While some residents are hesitant about getting vaccinated against the SARS-CoV-2 virus that causes COVID-19, the governor encourages everyone to learn about the vaccine so they can make an informed decision on whether or not to get it.
The governor, as well as Department of Public Health and Social Services officials, is encouraging everyone in the community to get the vaccine once it’s available to them.
“It’s a start to getting back to some level of normalcy,” the governor stated during a press conference on Wednesday.
The governor also was quick to say that even with the first of the vaccines being administered and a local COVID-19 Area Risk Score of less than 5, the public health emergency will likely be extended because the island remains in a state of emergency. The state of emergency is set to expire at the end of the month.
“I … will not lift the public health emergency by the end of this month,” the governor said, adding that Guam’s Pandemic Condition of Readiness 1 will likely go unchanged.
The first batch of Pfizer-BioNTech vaccines will be administered to health care front liners beginning today at Okkodo High School. However, not all health care workers are eager to get the COVID-19 vaccine, according to local officials, who mentioned surveys in the medical community. And some local residents are watching closely to see how others react to the vaccine before they make up their minds.
“I don’t know if I’m going to get it,” said Yigo resident Gina Murakami.
“People have different reactions to it,” she said when asked why she’s hesitant. “Yeah, if you’re going to give it to nurses and doctors, front liners, then OK,” she said.
Murakami said there have been no long-term trials conducted, which means no one can really say what long-term effects the vaccine will have on people. She’d like to see whether Guam residents who take the vaccine early will experience side effects before she makes a decision one way or another.
Lani Lastimoza, 35, sees it differently, saying the U.S. Food and Drug Administration approved the use of the vaccine – at least for emergency use. She echoed the governor’s statements, saying it’s a “light at the end of a long tunnel.”
“I would get vaccinated and … I would encourage others to get vaccinated, yes, so we can go back to normal,” she said. She and her mom were at a local store looking for “some nice face masks.”
While they’ve come to enjoy a cute mask, the mother-daughter duo added: “We miss people.”
Possible allergic reactions
Annette Aguon, a coordinator for the COVID-19 vaccine at DPHSS, said there were various short-term reactions associated with the vaccine during the trials, including swelling at the area where the vaccine was injected, headaches and fatigue. FDA’s list of short-term side effects mentions joint pain, chills, fever, nausea, feeling unwell and swollen lymph nodes.
The FDA also lists possible severe allergic reactions: difficulty breathing, swelling on face and throat, a fast heartbeat, body rash, dizziness and weakness.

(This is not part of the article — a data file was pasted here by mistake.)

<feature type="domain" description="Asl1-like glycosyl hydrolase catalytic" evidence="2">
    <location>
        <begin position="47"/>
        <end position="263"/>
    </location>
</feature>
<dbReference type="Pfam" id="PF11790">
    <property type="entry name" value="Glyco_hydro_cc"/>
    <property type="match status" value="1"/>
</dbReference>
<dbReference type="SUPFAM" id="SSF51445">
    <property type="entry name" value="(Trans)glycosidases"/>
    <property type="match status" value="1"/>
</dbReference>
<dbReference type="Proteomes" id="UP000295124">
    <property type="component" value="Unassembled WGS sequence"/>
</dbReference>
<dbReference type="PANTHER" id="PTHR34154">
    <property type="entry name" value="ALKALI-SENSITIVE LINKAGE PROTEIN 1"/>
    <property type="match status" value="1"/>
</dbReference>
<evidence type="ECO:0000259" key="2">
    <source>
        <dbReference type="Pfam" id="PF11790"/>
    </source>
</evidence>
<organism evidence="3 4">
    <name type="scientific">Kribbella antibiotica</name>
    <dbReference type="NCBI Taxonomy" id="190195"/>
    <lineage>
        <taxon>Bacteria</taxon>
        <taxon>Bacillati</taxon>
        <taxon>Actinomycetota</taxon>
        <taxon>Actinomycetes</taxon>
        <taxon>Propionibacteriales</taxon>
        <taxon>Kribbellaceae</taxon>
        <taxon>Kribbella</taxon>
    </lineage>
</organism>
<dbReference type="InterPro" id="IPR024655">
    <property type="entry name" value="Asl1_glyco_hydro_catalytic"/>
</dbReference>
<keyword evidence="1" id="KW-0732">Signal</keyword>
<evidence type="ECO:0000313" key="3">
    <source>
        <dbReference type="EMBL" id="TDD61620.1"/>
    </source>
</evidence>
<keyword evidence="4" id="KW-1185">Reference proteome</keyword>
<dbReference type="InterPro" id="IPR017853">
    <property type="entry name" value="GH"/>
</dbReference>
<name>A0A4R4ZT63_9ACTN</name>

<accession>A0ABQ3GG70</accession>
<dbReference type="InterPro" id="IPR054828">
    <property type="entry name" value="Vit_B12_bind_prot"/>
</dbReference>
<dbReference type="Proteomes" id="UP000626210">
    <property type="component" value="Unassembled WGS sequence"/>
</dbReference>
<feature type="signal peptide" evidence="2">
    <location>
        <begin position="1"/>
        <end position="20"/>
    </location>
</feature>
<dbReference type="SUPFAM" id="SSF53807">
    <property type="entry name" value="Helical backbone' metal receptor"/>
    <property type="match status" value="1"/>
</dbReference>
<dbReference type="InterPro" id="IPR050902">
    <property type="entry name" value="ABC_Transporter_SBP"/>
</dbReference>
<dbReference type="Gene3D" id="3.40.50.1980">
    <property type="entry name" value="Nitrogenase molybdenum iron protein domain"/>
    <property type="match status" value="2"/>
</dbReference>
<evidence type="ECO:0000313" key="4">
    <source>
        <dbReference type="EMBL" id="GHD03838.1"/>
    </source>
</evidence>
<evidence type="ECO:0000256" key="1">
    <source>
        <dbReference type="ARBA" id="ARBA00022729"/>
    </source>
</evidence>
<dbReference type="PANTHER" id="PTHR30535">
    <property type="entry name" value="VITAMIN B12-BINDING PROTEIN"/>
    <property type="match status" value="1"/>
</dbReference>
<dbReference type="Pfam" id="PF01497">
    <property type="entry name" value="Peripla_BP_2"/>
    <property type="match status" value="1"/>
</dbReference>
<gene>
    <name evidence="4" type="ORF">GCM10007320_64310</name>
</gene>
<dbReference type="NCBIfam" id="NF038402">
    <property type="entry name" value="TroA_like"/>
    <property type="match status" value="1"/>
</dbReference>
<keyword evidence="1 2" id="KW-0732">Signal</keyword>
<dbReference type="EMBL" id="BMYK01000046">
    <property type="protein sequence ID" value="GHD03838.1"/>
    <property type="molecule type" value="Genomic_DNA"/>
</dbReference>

Aguon said the range of responses will vary among different people just as they would any other immunization or medication.
“So we have to observe someone for a minimum of 15 minutes and we want to make sure you are OK after the first dose,” she said, noting that anyone who is immunized will be asked to report any side effects to DPHSS or the administering provider.
The governor said scientists and medical professionals from and working with the FDA reviewed the vaccine for safety and efficacy before the agency authorized emergency use.
“I would encourage people to read as much as they can … about the vaccine, about the clinical trials and about the safety and then make your decision,” the governor said, noting that getting the vaccine is voluntary.
Jade Baluran, 28, was clear in her decision: “Deep down, would say no … I would feel like a guinea pig.”
Baluran will opt to continue wearing a mask, practicing social distancing, and washing hands frequently.
“I think it’s just really good hygiene,” she said of those actions. “And by doing these, we’re teaching the younger generation how to be clean … in a natural and safe way, and hopefully those habits will help prevent other viruses and not just this one.”
She added that while many people are looking at the vaccines to build immunity, she said people will develop that naturally.
Goal to immunize as many residents as possible
Dr. Anthony Fauci, the U.S. senior official for infectious disease, told National Public Radio that 75% to 85% of the nation’s population would have to be vaccinated to achieve herd immunity — or enough people are immune to the virus making it unlikely that it will spread.
Aguon said the goal is to immunize as many residents as possible and it would likely take several months as manufacturers continue to create more vaccines which will then be distributed throughout the nation.
The first 3,900 doses of Pfizer-BioNTech’s COVID-19 vaccines arrived Tuesday, and the second batch was ordered Wednesday said Art San Agustin, DPHSS acting director.
On Friday, Guam time, a federal advisory panel is expected to review the vaccine from pharmaceutical company Moderna. If the panel endorses the vaccine’s emergency use, then the FDA will likely authorize it. Guam is authorized to get thousands of doses from Moderna – the number was initially 25,000 to arrive in Guam in January but that number has decreased.
Aguon added that herd immunity for Guam will be very difficult to reach in the near future because vaccines are limited and two doses are required in order for vaccination to be complete.
She said there will be some residents who would decline to get the vaccine and others who can’t because of various conditions.